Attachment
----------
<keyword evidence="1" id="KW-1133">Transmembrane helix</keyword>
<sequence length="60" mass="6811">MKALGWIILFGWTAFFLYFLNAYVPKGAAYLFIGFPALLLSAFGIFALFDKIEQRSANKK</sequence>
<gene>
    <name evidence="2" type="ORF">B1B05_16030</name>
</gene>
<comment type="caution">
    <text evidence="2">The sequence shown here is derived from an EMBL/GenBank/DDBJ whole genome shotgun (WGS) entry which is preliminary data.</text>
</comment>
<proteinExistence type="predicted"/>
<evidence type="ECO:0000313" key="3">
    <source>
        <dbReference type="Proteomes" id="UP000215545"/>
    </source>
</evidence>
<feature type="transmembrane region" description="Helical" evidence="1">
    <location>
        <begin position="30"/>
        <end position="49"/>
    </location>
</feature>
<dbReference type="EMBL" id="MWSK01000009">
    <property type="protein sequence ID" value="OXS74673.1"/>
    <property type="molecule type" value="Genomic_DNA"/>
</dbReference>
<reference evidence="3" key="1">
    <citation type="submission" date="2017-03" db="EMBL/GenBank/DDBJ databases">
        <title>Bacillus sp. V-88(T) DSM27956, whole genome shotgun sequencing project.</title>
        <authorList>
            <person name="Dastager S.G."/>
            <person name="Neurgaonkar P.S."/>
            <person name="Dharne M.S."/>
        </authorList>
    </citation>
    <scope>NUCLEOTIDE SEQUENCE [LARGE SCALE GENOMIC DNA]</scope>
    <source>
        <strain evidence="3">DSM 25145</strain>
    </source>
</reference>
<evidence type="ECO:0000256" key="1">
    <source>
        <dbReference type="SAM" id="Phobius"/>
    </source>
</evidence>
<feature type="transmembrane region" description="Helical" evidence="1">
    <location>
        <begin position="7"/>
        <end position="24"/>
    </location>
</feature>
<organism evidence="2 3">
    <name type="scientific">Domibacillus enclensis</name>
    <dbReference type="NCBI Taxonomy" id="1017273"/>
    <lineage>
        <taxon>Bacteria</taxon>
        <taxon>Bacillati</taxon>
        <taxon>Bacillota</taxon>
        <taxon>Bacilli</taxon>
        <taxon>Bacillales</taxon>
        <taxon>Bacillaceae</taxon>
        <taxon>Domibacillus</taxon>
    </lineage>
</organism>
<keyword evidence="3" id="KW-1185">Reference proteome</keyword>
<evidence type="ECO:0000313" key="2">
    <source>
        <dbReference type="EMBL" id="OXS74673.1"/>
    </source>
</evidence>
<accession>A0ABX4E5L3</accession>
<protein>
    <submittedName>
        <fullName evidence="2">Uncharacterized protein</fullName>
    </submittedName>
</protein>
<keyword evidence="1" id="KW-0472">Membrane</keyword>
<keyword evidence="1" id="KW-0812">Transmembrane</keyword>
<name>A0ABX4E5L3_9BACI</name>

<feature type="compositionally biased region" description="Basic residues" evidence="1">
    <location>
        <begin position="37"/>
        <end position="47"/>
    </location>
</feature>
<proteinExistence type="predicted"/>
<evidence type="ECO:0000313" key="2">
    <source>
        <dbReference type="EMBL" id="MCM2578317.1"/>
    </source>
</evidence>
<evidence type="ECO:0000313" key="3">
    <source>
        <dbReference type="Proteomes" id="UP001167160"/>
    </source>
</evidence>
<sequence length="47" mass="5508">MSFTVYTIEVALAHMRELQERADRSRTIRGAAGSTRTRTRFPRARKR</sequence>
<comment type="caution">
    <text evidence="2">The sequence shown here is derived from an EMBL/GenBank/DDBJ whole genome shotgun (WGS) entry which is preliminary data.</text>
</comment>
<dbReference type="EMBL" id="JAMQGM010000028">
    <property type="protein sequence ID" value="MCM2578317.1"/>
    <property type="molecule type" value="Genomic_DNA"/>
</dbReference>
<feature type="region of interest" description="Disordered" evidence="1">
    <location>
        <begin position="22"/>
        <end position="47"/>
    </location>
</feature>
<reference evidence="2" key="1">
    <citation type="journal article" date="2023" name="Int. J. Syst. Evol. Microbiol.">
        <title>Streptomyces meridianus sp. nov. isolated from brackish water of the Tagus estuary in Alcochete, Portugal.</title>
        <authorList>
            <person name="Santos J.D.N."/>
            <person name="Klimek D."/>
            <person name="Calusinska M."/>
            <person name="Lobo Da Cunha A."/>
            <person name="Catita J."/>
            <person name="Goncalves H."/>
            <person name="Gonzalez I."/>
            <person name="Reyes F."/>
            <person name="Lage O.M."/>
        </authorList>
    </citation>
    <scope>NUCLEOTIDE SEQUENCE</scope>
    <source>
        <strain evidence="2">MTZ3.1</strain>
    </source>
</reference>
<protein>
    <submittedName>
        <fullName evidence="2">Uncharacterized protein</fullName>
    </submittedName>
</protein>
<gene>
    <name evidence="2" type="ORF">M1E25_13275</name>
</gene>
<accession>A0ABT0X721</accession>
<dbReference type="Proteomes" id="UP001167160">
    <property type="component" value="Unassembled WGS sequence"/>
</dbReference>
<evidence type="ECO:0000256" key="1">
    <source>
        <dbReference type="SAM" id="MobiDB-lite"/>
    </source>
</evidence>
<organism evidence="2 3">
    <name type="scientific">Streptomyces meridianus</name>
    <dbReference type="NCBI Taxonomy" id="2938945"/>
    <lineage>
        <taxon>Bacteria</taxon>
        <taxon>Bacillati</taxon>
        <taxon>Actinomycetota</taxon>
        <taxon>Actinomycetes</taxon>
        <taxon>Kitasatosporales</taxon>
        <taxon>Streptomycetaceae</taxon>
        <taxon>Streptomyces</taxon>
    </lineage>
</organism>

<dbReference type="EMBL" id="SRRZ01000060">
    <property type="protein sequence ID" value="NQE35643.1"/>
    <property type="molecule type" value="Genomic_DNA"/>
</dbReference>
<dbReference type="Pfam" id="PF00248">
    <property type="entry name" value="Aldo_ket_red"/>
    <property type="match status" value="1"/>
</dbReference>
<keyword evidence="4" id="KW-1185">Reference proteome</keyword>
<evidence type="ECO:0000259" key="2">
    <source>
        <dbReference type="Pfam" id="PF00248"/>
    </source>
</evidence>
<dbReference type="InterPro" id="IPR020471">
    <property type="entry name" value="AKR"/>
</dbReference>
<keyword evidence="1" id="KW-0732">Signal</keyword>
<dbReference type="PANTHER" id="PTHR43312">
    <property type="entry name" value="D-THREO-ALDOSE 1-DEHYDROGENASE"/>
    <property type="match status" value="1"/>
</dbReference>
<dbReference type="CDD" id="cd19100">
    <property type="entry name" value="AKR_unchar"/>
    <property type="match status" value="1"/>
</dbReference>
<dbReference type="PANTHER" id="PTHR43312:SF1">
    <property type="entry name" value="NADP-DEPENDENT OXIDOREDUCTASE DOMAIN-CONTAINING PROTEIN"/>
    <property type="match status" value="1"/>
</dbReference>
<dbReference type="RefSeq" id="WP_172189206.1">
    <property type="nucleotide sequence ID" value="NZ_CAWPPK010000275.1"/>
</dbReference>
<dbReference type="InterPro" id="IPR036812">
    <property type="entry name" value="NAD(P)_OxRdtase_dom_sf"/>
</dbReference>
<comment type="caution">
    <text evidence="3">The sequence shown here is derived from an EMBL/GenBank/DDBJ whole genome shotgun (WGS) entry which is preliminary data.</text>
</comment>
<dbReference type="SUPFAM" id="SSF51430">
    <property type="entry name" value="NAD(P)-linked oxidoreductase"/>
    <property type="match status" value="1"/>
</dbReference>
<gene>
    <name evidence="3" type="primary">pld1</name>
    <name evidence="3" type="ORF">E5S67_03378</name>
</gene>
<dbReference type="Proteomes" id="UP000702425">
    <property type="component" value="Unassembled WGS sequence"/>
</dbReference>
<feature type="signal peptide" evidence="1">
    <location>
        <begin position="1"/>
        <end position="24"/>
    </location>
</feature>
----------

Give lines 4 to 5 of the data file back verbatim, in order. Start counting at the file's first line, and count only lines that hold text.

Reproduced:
    <name evidence="2" type="ORF">B1B05_16030</name>
</gene>